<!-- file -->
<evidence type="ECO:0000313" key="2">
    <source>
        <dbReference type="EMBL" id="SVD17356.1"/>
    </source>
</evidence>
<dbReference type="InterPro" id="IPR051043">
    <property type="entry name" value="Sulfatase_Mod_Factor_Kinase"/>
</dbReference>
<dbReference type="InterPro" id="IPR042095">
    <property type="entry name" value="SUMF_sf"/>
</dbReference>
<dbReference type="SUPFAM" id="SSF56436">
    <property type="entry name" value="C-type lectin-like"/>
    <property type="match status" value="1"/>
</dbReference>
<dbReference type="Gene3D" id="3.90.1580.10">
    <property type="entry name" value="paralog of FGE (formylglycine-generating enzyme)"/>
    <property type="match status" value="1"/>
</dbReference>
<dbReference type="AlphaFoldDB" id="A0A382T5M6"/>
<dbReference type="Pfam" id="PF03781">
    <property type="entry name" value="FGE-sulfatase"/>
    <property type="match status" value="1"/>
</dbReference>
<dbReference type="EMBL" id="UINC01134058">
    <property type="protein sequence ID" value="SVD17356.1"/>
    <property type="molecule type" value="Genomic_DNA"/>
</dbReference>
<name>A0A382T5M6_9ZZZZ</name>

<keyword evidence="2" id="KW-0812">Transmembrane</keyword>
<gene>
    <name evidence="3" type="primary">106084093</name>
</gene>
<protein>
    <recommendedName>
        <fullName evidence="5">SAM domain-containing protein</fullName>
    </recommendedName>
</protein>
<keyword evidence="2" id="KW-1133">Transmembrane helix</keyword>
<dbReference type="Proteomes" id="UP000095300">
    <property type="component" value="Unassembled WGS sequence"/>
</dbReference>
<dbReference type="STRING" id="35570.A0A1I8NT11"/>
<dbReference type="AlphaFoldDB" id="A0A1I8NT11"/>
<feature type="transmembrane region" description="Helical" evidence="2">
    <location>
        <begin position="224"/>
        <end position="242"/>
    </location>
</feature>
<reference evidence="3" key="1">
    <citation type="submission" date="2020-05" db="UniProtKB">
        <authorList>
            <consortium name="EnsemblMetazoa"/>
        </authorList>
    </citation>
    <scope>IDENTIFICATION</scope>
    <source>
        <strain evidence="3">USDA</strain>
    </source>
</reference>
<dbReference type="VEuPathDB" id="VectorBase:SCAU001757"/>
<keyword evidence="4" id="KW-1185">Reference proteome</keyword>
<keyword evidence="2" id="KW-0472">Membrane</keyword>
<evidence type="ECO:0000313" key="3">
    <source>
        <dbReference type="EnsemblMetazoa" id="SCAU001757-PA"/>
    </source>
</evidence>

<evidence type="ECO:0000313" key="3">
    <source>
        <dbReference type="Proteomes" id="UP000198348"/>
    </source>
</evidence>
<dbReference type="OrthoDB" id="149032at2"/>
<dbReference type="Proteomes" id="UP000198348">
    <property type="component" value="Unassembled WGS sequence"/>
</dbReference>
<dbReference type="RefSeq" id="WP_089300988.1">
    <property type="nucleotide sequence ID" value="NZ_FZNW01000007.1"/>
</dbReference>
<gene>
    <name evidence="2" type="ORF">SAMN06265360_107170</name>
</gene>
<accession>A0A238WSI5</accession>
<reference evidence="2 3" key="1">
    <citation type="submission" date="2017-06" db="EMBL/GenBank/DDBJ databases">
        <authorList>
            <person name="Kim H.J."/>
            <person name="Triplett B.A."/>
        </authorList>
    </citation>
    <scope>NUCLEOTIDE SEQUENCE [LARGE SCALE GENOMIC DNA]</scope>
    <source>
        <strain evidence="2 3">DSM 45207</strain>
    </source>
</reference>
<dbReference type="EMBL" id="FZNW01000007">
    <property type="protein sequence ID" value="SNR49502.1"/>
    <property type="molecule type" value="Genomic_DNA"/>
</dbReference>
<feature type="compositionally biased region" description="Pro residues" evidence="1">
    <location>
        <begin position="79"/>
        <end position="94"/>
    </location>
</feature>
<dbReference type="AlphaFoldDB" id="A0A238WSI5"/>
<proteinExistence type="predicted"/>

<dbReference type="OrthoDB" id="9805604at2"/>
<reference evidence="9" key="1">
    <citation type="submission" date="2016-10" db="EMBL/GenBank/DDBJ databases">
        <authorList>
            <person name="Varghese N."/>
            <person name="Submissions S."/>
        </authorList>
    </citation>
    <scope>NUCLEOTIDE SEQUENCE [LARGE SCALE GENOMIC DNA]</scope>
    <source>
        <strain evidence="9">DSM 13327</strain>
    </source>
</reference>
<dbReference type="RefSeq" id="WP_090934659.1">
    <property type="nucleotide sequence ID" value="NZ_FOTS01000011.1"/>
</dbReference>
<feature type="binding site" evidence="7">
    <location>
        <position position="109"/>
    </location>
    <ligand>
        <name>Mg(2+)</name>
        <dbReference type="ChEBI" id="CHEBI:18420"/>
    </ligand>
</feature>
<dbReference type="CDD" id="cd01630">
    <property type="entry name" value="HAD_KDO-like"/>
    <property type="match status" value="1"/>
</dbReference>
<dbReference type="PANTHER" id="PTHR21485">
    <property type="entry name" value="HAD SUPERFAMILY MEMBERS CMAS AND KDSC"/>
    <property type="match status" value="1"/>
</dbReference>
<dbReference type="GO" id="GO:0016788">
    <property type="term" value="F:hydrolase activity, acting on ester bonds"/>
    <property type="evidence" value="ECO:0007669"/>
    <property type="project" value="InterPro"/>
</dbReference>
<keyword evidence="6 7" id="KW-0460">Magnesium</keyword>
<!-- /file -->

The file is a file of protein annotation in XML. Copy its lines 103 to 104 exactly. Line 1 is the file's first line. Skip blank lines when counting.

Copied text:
    <location>
        <begin position="79"/>